A portable shower head to warm residence hall water more quickly. A subscription service to deliver groceries to residence halls. A peer-to-peer internship matching service. A toothpaste made partially from eggshells. These were a few of the ideas pitched at the 2022 Miami University Techstars Startup Weekend on Friday evening, and two of them made the finals.
“Startup Weekend is a three-day event where students come together and work in teams to create startups that solve real-world business problems. They have the opportunity during the weekend to interact with subject matter experts, mentors, other founders, investors, and others from the entrepreneurial system here in Cincinnati and across the nation,” John W. Altman Institute for Entrepreneurship director Tim Holcomb explained. “We believe that the best way for students to learn is by doing, and Startup Weekend is one of a number of co-curricular events that we sponsor through the Altman Institute that provides students the opportunity to get their hands dirty and to apply what they've learned in the classroom.”
More than 100 students formed 16 teams on Friday that worked through the weekend to come up with an idea, validate that idea with potential customers, build a business plan, and present it to judges on Sunday morning.
“It definitely challenges you. Its 48 hours of constant critical thinking, ideating, and working with others,” student organizer MariClaire Warnock said. “You learn a lot about yourself when you're kind of trapped in a room for a little bit.”
New Mexico State University chair of entrepreneurship Beto Pallares came to be one of the 50+ mentors who worked with the students. “Most businesses in real life never go through this process. They go through the process of, ‘Shoot, now I have to like do this and do that and do that, and now I have to make money.’ And most businesses fail within three years,” he said. “So what you're doing here is you're allowing students to be in the pressure cooker in a way that they walk out of this on Sunday afternoon feeling like they could tackle the world because they've been prepared. And ideally, they'll go through several of these iterations to build muscle and comfort around the uncertainty of launching businesses.”
The 16 teams were narrowed to four finalists on Sunday morning, who presented to the full panel of judges on Sunday afternoon:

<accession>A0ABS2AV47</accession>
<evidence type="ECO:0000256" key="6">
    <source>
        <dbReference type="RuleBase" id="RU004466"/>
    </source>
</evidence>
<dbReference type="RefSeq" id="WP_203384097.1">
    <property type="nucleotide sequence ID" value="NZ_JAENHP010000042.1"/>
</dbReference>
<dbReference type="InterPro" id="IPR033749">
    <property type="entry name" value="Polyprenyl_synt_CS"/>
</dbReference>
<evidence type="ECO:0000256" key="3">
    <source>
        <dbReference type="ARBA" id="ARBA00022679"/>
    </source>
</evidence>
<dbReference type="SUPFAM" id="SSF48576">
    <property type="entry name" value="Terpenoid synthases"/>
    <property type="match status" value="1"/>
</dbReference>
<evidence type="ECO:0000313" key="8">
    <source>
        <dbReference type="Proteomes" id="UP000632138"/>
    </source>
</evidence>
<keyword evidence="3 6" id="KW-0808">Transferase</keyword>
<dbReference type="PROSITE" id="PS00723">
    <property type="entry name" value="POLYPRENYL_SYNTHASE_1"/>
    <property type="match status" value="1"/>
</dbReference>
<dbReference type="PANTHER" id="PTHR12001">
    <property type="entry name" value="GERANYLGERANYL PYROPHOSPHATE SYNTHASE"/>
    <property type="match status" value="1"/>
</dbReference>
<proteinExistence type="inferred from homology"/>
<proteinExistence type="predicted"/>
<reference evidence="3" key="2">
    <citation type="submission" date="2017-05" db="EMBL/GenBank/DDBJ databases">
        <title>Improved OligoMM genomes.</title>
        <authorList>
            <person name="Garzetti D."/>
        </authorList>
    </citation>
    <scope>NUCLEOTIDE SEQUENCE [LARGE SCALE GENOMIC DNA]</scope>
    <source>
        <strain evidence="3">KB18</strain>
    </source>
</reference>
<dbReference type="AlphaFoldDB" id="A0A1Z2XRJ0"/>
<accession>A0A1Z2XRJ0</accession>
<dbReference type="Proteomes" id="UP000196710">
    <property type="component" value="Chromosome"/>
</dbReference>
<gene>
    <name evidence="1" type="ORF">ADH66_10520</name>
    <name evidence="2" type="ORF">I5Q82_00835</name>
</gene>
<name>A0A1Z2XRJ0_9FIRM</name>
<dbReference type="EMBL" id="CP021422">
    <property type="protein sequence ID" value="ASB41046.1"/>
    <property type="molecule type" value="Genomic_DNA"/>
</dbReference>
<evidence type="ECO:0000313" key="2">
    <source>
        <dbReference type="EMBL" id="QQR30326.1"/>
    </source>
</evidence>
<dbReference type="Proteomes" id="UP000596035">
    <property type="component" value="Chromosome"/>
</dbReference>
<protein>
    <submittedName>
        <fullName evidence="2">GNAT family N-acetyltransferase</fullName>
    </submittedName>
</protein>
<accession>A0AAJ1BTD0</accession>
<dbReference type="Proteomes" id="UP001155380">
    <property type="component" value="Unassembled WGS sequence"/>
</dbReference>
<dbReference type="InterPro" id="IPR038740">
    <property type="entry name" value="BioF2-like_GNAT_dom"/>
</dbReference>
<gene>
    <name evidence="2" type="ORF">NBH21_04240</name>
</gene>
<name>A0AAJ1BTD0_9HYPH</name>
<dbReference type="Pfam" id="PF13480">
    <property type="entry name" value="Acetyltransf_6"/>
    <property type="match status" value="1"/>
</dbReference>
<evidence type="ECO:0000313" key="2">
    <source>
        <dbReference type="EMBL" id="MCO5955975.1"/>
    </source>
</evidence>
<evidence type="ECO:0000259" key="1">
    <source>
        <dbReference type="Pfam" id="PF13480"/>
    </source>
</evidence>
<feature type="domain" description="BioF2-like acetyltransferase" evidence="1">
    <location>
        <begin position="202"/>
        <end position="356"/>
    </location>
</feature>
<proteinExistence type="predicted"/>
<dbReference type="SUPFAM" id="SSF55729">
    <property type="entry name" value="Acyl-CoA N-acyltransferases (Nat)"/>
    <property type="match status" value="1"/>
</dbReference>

- First place and $2,500 went to Seen-It, an app for helping viewers determine what to watch on streaming services (Finnley Brakke, Josef Arnold, Keshon Woods, Siddhant Karki, and Hayoung Cho)
- Second place and $1,500 went to Sip Safer, a drink straw that can detect if date rape drugs are places in the drink (Caroline Bowman, Anna Gioia, Ashley Underwood, and Robert Wright)
- Third place and $500 went to Ntrn, a service to help match business fraternities and businesses looking for short-term help from students. (Maggie Bowland, Hayden Erwin, Joey Schneider, Mason Stahl, and Kyle Neckar)
- Fourth place and $500 went to Vite, the previously-mentioned eggshell toothpaste. (Jack Goudie, Ronnie Romanini, Nick Mittler, Megan Sparks, and Alex Pauer)
Vite also won the People’s Choice award, voted on by the student participants, and Brakke was named the Startup Star by the mentors.
Cofounders of all four finalists will also receive a one year membership to COhatch to continue work on their startups.
“It was my first time ever doing this. I'm a College of Arts and Science major so I was really nervous coming into Farmer, but everybody was so supportive and I'm really, really happy with the result,” Brakke said.
“I loved it. It was a great experience. I learned a lot. It taught me a lot about perseverance. It taught me a lot about processes. I got to work with a lot of great mentors. I made great friends and my team was wonderful,” Woods said.
“I didn't get a lot of sleep, but it's been so much fun. I think we are really excited about our idea and we want to see if we can develop it in the next few months,” Bowland said. “This was a really, really wonderful experience.”
“These undergraduates join more than 1,000 Miami undergraduate student-founders that have participated the previous 14 startup weekend events, each of whom are reaching for the success that so many of our recent graduates who started companies while students on campus have achieved, including:
- Michael Markesbery and Rithvik Venna, cofounders of OROS
- Tsavo Knott and Mack Myers, cofounders of Pieces.app
- Austin Mace, cofounder of Subvrsive
- Cristion Brown, founder of Hypernova Technologies
- Blake Faulkner and Mason Williams, cofounders of Bloxsmith
- Emil Barr, founder of Step Up Social
- Natalie Brinkman, Abby Grone, Nicholas Nocevski, Aleia Nagle, Jamie Nguyen, and Hannah Schweitzer, cofounders of PIPS Snacks
- Christie Currie, founder of Zandaland
- Kamilah Dotson, founder of KCD Cosmetics
- Ben Corwin, founder of Obscure Euro Parts
- Sophia Blasi, founder of Urban Luxe
- Emily Coyne, founder of emilyOandBows
- Andre Farinazo Jr, cofounder of Virra
“Miami University is quickly developing a reputation for student-founded high-growth startups,” Holcomb said.
Mentor and 2016 graduate Sarah Chapman told the students, “Entrepreneurship is a mindset. The world today needs creative thinkers, critical thinkers, and problem solvers. That's what you all did today. Take these skills with you, solve problems, be confident. You are going to do fine, and I'm just really excited to see what you do next.”